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Special Report: Money Party — AT&T’s Secret Cash ‘n Stash at the RNC/DNC Conventions

Phillip Dampier September 6, 2012 AT&T, Consumer News, Editorial & Site News, Net Neutrality, Public Policy & Gov't, Video 3 Comments

Corporations like AT&T may not be visible on television during the Republican and Democratic National Conventions, but they are throwing lavish parties and shaking hands behind the scenes. They’ll get their money’s worth later.

Behind the scenes at both the Republican and Democratic National Conventions, AT&T is throwing secretive parties, handing out “schwag bags,” and engaging in a legal form of influence peddling to buy themselves goodwill with the eventual election winners.

The Republican National Convention held a week ago in Tampa, Fla. featured lavish, invitation-only parties for politicians attending the convention, sponsored quietly by AT&T.

AT&T went over the top at the Republican event, handing out goodie bags with stuffed elephants emblazoned with the company’s logo, convention pins, and other handouts designed to keep their name front and center with GOP movers and shakers. Tampa Bay Online found the phone company rented out one upscale, popular Tampa restaurant for the entire week, throwing expensive private parties for various state delegations.

The restaurant: Jackson’s Bistro, which locked the doors and turned its back on local regulars for the benefit of GOP high-rollers.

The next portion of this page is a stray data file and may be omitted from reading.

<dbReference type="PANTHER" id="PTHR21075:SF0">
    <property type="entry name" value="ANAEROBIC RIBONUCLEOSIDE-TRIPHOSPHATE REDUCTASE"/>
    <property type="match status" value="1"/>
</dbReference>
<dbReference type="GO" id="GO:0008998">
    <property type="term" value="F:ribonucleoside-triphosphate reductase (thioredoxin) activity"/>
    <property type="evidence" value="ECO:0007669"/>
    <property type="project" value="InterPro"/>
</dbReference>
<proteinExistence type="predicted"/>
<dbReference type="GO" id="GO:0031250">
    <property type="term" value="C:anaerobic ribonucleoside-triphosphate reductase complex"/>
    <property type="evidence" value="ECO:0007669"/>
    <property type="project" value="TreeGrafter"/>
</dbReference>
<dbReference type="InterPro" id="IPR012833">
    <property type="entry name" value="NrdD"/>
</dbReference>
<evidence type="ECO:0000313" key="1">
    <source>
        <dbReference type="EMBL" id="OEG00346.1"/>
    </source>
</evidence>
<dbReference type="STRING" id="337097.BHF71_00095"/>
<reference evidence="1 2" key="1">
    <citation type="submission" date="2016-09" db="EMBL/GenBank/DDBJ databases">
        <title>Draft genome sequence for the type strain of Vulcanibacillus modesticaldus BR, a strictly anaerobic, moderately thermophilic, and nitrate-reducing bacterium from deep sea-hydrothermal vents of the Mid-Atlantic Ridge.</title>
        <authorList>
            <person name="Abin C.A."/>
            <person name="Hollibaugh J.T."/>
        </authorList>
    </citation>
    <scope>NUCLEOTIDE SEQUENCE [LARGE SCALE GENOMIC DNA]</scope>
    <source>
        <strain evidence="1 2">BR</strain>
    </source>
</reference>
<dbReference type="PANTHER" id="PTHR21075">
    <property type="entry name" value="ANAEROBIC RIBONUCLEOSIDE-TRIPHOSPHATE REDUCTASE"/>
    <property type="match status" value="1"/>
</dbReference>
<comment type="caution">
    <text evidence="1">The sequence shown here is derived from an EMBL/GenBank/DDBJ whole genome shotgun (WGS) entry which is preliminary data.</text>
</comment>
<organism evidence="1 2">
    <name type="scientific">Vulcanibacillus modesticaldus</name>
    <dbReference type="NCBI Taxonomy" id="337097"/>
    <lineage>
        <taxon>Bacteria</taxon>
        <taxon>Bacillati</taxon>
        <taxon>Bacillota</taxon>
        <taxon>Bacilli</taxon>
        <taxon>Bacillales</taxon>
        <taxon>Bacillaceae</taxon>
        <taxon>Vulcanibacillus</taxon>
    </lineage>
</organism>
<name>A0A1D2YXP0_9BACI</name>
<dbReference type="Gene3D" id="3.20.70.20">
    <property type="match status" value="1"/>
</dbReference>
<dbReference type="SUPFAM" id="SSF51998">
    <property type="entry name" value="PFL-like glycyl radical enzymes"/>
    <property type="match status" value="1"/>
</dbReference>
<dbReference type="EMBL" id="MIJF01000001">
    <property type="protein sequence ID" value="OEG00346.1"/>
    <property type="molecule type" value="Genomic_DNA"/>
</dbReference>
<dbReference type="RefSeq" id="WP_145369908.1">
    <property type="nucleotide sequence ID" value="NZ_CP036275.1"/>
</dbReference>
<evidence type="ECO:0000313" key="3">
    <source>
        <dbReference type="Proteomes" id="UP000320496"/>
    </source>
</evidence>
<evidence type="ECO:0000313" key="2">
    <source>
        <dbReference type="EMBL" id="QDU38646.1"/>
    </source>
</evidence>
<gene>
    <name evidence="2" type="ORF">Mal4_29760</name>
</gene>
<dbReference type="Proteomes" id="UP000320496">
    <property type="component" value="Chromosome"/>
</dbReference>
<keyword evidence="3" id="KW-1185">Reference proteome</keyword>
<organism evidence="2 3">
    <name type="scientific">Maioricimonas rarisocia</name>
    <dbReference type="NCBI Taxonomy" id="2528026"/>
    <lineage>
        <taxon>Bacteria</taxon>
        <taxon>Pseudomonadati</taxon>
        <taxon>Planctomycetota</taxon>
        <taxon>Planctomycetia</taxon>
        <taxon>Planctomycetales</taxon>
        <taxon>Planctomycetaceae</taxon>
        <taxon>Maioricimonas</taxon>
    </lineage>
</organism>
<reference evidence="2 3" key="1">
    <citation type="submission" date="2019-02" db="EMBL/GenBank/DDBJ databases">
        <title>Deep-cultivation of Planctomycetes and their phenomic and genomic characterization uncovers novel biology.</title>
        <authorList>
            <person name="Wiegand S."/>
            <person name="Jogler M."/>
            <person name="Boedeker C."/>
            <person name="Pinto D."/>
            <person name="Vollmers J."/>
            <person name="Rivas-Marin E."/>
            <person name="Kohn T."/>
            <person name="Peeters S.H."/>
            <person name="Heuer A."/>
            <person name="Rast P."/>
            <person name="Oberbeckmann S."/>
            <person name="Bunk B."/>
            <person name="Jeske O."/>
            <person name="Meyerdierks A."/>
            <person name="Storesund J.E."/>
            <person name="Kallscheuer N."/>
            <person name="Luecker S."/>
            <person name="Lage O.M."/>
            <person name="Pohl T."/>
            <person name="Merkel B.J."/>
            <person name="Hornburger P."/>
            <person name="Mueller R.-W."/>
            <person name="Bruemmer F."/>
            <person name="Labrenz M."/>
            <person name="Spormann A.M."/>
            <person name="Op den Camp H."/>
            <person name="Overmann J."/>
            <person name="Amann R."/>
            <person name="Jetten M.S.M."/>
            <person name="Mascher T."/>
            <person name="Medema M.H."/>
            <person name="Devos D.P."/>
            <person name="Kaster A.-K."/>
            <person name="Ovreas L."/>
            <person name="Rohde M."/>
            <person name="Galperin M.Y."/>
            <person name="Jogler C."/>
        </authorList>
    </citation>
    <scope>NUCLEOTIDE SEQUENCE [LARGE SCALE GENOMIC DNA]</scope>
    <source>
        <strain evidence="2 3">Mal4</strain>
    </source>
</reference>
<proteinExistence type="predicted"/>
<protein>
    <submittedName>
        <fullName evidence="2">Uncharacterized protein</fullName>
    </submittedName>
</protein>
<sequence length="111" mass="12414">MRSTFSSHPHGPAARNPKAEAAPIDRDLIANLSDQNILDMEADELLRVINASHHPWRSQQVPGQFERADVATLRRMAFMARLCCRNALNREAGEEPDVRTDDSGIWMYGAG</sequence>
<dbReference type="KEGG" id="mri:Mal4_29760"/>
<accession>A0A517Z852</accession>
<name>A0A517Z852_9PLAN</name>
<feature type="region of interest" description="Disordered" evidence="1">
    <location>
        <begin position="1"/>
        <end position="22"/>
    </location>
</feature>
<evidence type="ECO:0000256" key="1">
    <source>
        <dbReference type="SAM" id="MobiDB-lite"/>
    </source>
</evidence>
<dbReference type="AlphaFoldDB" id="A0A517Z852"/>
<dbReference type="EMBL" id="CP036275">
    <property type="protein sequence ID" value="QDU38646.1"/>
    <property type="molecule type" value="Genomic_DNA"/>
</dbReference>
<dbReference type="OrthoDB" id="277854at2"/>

The sponsor: After digging, it turns out the money to rent the upscale eatery came from AT&T, but you wouldn’t know it from the restaurant owner and staff, which have been told to keep their mouths shut about who was paying for supper.

The sneaky: AT&T discovered it could easily navigate around loophole-ridden campaign finance laws which limit corporate-sponsored dinners, but have nothing much to say about “cocktail events.” So as long as diners are standing up while they munch, shake hands, and chat, it’s a-okay.

The mission: To get face time and establish goodwill with political movers and shakers. Feed them, toss them some AT&T flair, and let them know you will be calling on them soon. But no need to overdo it: AT&T can do more talking later… after the politicians get elected and the time is right to get the company’s agenda into the law books.

Keenan Steiner from the non-profit Sunlight Foundation says “this is where the seeds are planted for laws to be written in Washington and in state capitols all over the country.” He notes how important it is for both political parties to have the overwhelming corporate presence that most Americans never understand exists at both conventions:

The significance is, they wouldn’t be here, able to have a good time the whole time, without these corporations. It’s a sort of starting process to become dependent on these corporations. And in Washington, lawmakers require the about 100 lobbyists, over 20 lobbying firms that AT&T hires—they require the work of these folks to get their work done. They’re a sort of legislative subsidy. And they also require these corporations to get re-elected. They want to stay in office, and you better be friends with the Chamber of Commerce, with the NRA, with the big nonprofit groups, the shadowy nonprofit groups, that you really better be friends with them, because, if not, they could drop a lot of money in your district, and they could make you lose an election.

The Sunlight Foundation is tracking corporate money used to break bread and hand out cocktails to your lawmakers.

The Sunlight Foundation reports AT&T has been tilting toward the GOP: The contributions from AT&T’s PAC, employees and their family members to federal candidates total about $3 million for the 2012 cycle, with about two-thirds of the money going to Republican federal officeholders and candidates. Sunlight’s Political Party Time website helps break down where AT&T spends even more money wining and dining legislators.